Wild power past uninspired Penguins, 4-0
ST. PAUL, Minn. — Goalie Jeff Zatkoff said he “sucked the life” out of his team with a bad performance.
It's probably fair to question how much life the Penguins had to begin with.
Zatkoff allowed three first-period goals, and any intensity the Penguins had drifted away in a 4-0 loss to the Minnesota Wild at Xcel Energy Center.
The Penguins have produced some uninspired efforts since the Olympic break. This qualified as another.
“It's not good,” left wing Tanner Glass said. “Sometimes we're playing good hockey, and sometimes we're not.”
None of the Penguins was pleased, but reality already had seemed to settle in the locker room after the game. The Penguins will be the No. 2 seed when the Eastern Conference playoffs begin April 16 — Boston's victory against Philadelphia on Saturday afternoon clinched the top two spots for the Bruins and Penguins, respectively — and they are ailing.
“There is a bigger picture here,” said Tanner Glass, referring partly to the Wild fighting for their playoff life. “We're resting some guys with bumps and bruises. People are out of the lineup.”
Still, the sporadic play from the Penguins during the past month isn't setting much of a precedent for the postseason, injuries or not. It certainly isn't generating momentum.
Glass acknowledged that turning on the switch when the playoffs begin isn't easy.
“I don't know what to say, really,” he said. “It's not good.”
Zatkoff permitted three goals on six shots in the first period, and the second and third goals — scored by Mikko Koivu and Stephane Veilleux — are ones he would like to have back.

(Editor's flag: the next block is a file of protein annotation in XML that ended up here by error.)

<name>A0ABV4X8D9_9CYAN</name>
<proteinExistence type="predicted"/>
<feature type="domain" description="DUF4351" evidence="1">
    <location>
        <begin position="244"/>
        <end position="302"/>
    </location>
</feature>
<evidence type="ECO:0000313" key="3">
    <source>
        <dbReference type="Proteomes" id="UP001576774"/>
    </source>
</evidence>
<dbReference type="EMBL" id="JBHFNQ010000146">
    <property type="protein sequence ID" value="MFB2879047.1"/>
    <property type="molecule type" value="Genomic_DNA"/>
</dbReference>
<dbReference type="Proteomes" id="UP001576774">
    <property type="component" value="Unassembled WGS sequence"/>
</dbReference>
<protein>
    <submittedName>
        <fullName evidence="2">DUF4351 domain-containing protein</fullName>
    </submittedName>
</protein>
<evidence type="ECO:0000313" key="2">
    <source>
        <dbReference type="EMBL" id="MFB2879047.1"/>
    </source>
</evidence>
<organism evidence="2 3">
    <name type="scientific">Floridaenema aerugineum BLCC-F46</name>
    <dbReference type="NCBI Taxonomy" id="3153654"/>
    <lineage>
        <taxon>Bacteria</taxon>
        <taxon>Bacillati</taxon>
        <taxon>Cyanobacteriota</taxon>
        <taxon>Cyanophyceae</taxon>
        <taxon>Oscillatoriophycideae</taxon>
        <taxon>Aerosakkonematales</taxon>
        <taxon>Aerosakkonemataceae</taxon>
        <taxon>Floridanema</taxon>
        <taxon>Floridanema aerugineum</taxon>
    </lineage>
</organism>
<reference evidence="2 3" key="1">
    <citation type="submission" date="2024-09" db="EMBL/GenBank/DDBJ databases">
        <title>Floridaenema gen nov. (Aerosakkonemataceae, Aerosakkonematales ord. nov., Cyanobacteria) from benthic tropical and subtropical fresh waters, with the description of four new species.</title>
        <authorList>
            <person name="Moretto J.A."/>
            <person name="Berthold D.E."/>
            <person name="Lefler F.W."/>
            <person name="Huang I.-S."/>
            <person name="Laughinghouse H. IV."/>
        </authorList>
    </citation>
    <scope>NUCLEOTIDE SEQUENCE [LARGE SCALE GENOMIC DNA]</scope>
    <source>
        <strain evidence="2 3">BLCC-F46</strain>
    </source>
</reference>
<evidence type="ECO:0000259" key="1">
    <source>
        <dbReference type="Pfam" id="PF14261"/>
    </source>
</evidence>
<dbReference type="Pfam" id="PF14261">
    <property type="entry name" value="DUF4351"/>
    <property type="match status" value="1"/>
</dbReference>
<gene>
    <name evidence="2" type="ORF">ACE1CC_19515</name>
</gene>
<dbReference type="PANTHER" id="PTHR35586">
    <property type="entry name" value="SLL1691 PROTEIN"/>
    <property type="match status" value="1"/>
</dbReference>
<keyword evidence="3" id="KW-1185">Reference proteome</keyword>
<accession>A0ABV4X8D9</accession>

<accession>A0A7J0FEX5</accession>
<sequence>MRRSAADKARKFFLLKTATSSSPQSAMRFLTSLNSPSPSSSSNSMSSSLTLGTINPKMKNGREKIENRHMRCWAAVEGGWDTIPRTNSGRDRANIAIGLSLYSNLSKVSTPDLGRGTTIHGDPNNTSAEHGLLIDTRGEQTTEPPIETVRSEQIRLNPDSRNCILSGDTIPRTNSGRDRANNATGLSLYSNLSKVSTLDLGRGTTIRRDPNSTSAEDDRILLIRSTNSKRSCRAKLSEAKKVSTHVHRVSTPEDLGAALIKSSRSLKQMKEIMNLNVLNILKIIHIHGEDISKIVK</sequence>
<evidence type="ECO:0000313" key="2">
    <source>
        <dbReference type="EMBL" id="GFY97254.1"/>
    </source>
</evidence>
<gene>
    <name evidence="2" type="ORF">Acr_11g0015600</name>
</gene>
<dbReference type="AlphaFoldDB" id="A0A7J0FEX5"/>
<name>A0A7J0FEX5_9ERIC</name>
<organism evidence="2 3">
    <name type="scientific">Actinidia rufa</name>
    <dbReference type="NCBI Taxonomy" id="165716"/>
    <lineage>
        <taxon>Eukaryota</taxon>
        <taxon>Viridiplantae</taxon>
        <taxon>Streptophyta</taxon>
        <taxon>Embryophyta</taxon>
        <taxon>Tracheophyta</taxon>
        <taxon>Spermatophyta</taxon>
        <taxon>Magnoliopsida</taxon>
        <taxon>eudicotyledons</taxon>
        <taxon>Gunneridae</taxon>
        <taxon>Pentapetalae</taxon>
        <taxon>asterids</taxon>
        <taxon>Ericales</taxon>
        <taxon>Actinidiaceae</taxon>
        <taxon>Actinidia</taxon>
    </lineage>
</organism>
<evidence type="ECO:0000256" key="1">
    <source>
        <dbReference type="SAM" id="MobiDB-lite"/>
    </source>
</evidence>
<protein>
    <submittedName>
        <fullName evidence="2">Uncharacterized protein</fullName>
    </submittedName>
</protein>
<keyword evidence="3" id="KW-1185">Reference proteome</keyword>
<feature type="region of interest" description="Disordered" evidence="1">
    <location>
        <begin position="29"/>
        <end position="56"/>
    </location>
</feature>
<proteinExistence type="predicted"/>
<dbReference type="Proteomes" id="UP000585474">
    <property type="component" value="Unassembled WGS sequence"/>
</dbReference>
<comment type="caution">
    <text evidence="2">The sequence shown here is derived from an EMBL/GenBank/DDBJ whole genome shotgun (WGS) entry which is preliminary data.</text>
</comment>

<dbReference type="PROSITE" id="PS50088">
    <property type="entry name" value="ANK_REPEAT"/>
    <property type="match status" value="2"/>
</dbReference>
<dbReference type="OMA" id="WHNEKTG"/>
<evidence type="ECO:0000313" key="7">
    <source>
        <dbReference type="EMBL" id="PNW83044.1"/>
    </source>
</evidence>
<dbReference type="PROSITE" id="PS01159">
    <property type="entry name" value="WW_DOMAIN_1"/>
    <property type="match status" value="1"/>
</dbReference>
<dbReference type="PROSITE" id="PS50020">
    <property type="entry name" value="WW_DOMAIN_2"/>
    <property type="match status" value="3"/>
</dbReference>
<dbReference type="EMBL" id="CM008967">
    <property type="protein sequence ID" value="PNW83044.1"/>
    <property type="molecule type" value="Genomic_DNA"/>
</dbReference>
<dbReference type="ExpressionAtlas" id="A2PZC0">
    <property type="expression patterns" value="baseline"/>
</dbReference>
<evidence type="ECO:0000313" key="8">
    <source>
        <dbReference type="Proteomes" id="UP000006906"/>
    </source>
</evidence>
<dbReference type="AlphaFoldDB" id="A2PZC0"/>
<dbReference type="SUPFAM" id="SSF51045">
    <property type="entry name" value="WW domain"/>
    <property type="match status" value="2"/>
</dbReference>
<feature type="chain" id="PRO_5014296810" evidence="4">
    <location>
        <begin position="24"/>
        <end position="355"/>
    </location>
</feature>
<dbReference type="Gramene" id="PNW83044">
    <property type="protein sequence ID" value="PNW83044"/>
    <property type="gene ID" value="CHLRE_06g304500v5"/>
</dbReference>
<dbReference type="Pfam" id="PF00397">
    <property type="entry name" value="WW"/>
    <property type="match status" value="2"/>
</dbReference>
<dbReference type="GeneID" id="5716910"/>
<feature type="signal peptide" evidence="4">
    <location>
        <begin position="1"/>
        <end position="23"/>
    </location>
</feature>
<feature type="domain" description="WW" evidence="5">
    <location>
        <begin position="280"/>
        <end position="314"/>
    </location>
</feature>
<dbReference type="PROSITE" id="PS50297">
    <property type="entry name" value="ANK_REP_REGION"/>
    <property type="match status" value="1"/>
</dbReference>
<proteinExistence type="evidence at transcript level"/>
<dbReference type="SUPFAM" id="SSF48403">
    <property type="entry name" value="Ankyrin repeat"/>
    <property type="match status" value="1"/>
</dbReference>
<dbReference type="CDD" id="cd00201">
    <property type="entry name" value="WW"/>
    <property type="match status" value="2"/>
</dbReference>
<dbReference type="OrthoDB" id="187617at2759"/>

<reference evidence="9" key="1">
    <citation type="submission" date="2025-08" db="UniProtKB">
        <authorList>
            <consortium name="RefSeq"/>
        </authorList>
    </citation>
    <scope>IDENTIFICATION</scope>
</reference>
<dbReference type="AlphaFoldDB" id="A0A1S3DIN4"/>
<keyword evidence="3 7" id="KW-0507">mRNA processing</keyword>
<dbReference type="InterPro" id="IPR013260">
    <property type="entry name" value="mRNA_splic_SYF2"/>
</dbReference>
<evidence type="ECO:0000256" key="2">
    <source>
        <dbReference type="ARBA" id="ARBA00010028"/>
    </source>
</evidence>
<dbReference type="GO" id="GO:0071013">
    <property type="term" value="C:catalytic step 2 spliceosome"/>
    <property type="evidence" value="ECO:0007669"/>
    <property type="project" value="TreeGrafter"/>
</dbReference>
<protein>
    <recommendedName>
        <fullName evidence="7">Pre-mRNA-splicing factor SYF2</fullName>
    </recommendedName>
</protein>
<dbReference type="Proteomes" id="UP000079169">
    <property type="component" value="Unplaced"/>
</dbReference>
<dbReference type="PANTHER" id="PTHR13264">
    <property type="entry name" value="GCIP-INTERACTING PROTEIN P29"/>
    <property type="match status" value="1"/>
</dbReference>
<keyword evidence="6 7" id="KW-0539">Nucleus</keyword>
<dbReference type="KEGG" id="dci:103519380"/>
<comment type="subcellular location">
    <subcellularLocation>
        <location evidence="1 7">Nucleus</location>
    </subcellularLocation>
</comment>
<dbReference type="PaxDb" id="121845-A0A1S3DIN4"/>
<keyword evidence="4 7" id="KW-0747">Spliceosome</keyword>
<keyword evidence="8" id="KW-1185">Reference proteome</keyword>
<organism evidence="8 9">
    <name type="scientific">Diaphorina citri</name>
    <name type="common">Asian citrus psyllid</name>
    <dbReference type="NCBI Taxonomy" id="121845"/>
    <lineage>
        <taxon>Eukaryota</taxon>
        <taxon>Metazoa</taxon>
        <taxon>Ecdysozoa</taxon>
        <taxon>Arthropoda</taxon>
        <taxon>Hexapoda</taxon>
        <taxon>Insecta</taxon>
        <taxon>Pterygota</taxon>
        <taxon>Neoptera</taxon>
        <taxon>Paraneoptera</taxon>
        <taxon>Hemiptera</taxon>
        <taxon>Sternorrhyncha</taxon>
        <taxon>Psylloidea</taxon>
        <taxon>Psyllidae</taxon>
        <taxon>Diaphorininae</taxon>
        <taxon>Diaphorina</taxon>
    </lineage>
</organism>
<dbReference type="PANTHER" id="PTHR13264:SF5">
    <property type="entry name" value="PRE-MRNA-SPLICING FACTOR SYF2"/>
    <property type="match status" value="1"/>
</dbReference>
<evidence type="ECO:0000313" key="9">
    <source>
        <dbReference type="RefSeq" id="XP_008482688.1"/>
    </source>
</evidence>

“I actually thought we came out strong,” he said. “The difference was me not making a couple of saves in the first period. I sucked the life out of us right there.”
Coach Dan Bylsma didn't seem horribly displeased with his team's performance, particularly its defensive showing. He said both teams permitted fewer than 10 scoring opportunities.
“There weren't a lot of scoring opportunities,” he said. “We just couldn't generate a lot.”
The Penguins were snuffed on each of their two power-play chances. Captain Sidney Crosby looked strong early but was held without a point and did not register a shot on goal for only the second time this season.
Crosby said two of the Penguins' recent performances — against Carolina and Minnesota — were unacceptable. But he didn't seem rattled.
The Penguins are concerned with the beginning of the postseason — and getting healthy — more than winning a meaningless regular-season game.
“We have to play the right way,” Crosby said. “We know what it is. ... It's a matter of finding that urgency.”
The Penguins play at Colorado on Sunday before returning home against Detroit, Philadelphia and Ottawa.
Those games won't mean anything more than Saturday's loss. The Penguins, though, would prefer to generate momentum before the postseason.
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